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Exhibit Hours: Tuesday-Sunday: 11am-4pm (Closed Mondays)
The Alden Kindred of America is creating a permanent archaeological exhibit about historical icons and Mayflower Pilgrims John and Priscilla Alden, based on new scholarship that brings to light their lives in 17th century Duxbury against the backdrop of Plymouth Colony.
The nationally significant artifacts, unearthed in a dig of the first Alden home site in 1960 by historical archaeologist Roland W. Robbins, include household materials, personal items, rare armaments, and tools, along with Native American artifacts. Most of the artifacts have never been shown before. A recent analysis of the recovered ceramic artifacts sheds new light on the Aldens’ everyday lives and a rare glimpse of the world of 17th-century women in Plymouth Colony.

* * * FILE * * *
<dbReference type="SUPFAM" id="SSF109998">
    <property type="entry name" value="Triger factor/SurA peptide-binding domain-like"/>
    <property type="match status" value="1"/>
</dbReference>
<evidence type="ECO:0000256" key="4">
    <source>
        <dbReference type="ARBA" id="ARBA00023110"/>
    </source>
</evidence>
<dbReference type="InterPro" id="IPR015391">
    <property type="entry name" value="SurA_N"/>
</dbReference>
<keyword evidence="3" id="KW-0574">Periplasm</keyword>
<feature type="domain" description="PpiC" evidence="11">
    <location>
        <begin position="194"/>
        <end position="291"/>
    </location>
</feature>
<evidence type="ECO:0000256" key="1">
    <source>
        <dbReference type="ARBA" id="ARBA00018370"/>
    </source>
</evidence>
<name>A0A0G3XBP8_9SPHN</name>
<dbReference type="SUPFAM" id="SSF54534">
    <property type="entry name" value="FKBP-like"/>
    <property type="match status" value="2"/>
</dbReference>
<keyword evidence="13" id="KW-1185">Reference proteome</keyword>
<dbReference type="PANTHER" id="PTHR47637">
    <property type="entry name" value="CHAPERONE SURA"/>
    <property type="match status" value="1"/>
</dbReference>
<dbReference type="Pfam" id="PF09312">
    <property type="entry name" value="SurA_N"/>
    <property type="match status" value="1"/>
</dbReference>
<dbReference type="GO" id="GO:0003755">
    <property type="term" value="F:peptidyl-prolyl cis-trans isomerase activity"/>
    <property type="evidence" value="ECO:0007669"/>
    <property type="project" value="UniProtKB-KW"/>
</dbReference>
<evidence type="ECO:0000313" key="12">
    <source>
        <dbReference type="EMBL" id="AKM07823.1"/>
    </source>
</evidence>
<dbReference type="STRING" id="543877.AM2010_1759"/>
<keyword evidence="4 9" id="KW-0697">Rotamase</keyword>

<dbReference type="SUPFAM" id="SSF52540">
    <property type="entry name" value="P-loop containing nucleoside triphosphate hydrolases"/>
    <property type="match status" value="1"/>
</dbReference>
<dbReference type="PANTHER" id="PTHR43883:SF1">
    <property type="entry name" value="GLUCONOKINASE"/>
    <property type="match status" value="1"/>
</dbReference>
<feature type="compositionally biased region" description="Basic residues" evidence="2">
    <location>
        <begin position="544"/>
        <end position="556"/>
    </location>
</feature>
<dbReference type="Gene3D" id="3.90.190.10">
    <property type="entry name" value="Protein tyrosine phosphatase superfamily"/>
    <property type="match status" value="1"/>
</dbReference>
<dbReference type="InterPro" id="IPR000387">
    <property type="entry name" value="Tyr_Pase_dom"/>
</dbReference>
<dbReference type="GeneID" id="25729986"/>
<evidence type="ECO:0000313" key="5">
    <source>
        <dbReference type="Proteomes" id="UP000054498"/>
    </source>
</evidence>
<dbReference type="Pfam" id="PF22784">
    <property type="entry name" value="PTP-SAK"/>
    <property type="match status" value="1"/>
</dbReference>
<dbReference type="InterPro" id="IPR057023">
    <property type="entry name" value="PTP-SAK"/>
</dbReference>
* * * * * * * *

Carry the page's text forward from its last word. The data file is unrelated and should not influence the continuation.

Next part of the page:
As part of the original agreement with the Mayflower’s investors, the Pilgrims were awarded grants of land in Plymouth Colony seven years after the voyage. In 1628, the Aldens and other Mayflower families moved to their lands located north of the Plymouth settlement (now Duxbury). There they built homes, farmed, and raised their children. This first Alden House in Duxbury, occupied between 1630 and 1680, was dismantled by the Aldens and rebuilt about 300 yards to the west (the current Alden House).